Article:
Whether you are suffering from a long term illness, or a short term injury, living in constant pain is hard! Some days may be better than others, but overall you have to make a choice every day. You can take all of your pain medication and not function normally or skip the pain medication and be in so much pain that you can’t think straight. Fortunately, the longer you deal with your illness or injury, the more you get to know your body and learn how to adjust your medication and your activity level.
However you decide to manage your pain, the reality is that schoolwork has to be completed. Here are 5 tips to help you homeschool while dealing with chronic pain.
- Set a realistic schedule. We schedule schoolwork four days a week, that gives us a day to set aside for appointments, to complete work that wasn’t finished, or to have a day of fun. A four day week doesn’t work for everyone, but find a schedule that works well for your family and isn’t overwhelming.
- Listen to your body. Pain is usually followed by a short temper, and an aggravated mom. Know your limits and don’t be afraid to stop school early or skip a day if you can’t handle teaching that day.
- Look for moments where you can sneak in extra schoolwork on your good days. Doing a math lesson on a Saturday morning or an art project after dinner will put you ahead for the week (or catch you up) and give you a chance to dig into a topic without having to worry about time. On the other hand, make sure you aren’t only focusing on school. If you had a bad week, it may be best to just have a little fun and enjoy being mom. Try to find a good balance.
- Plan some independent work for your child. Having at least one subject that your child can do on their own can really be a life saver. For young kids it can be penmanship practice, worksheets where they color by letter or number, or even a busy bag where they can practice skills you have already taught. As your children get older subjects like spelling and math practice can be added. Having some independent work lets you know that even on your bad days some schoolwork can be done without your help.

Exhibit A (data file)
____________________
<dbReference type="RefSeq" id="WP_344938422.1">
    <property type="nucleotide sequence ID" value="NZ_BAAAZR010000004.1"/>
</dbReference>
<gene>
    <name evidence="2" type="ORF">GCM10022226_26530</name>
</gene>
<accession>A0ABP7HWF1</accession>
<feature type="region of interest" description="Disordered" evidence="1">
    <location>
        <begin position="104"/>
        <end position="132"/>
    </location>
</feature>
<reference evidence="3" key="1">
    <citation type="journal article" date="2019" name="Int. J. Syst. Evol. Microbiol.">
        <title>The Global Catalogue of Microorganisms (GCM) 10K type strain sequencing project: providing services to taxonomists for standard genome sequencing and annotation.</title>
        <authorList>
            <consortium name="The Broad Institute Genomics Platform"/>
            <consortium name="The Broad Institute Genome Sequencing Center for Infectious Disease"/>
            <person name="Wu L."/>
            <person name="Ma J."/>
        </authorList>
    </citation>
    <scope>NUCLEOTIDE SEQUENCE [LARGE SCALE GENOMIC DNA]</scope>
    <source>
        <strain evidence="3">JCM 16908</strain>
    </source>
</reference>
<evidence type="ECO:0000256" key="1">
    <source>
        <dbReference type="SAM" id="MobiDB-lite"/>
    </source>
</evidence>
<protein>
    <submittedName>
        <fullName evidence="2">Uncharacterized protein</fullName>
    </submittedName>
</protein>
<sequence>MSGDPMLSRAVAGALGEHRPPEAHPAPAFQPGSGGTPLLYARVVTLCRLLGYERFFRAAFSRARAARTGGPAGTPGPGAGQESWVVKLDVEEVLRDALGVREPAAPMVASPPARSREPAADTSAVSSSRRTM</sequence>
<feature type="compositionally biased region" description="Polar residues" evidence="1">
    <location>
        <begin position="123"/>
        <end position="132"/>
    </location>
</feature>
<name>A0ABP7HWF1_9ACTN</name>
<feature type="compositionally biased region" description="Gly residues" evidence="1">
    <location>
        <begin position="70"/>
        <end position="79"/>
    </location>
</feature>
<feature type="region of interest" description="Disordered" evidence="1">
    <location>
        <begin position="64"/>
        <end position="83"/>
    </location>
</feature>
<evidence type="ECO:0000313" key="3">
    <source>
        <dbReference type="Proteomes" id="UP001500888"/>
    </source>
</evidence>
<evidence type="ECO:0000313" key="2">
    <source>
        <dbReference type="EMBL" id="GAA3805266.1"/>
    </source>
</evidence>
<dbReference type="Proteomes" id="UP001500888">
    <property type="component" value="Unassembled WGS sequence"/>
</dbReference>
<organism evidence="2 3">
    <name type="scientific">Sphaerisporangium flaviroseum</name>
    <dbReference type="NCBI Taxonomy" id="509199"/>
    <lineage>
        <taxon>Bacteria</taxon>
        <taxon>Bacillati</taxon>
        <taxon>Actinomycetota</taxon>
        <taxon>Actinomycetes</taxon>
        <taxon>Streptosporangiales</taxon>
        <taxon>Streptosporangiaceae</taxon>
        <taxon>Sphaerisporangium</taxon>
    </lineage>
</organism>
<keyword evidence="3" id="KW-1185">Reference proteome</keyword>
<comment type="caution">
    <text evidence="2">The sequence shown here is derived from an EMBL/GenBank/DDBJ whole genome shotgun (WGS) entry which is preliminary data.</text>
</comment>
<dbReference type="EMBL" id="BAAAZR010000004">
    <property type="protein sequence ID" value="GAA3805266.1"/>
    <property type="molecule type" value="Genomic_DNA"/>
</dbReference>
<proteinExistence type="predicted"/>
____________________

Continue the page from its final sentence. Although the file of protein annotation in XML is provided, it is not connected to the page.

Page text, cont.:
- Explain your injury or illness to your kids. How much you decide to share will depend on their ages, but even young kids should know that mom hurts. The more your child knows the more they will understand why mom can’t take them to the park, or why mom has to rest a lot.
I have found that completing as much work as possible on good days and having a plan for the bad days really saves me from constantly feeling behind. On days when you want to get schoolwork done, but you can’t teach very long it is important to have a go to plan of learning activities that require little assistance. Here are 5 of my go to activities for my bad days.
- Puzzles – Puzzles are a great for the younger set, but they are good for older students too. We have different geography puzzles that get pulled out during bad days. It is something that requires very little work on my part and she sees it as fun.
- Workbooks – We keep around Kumon workbooks for topics she has already mastered. On days where teaching a new math concept isn’t possible, I can have her do a few lessons in the workbooks. It is great review and only requires minimal assistance.
- Videos – The Magic School Bus and Bill Nye the Science Guy are favorites around here. (I know that some don’t care for Bill Nye, but you don’t have to agree with what he says to learn from the videos.) I can usually find a video that goes along with what we are learning. We also like to look for documentaries covering topics we are learning about in history.
- Online Worksheets – When we start a new topic in science, history, or Bible I try to print off a few fun worksheets. I usually just Google free worksheets and I find plenty of options.
- Educational Websites– There are so many educational websites out there. Some of our favorites are; Khan Academy, Sheppard Software , Play Math and Science Kids . I have websites I approve of in my favorites folder so she can easily get to them.
Homeschooling while dealing with chronic pain isn’t easy, but it is doable and rewarding. You will have bad days and weeks, but you learn the things that work and the things that don’t. Homeschooling is so much more than bookwork, your child will learn from daily life. Hopefully these tips will make homeschooling with chronic pain a little easier!
Katie Sheasby lives in sunny Southern California where she homeschools her little girl. She blogs about Daily Life, from taking care of her grandmother with Alzheimer’s, to homeschooling an only child. She shares lesson plans, crafts, activities, field trips, reviews, and more. No two days are ever the same.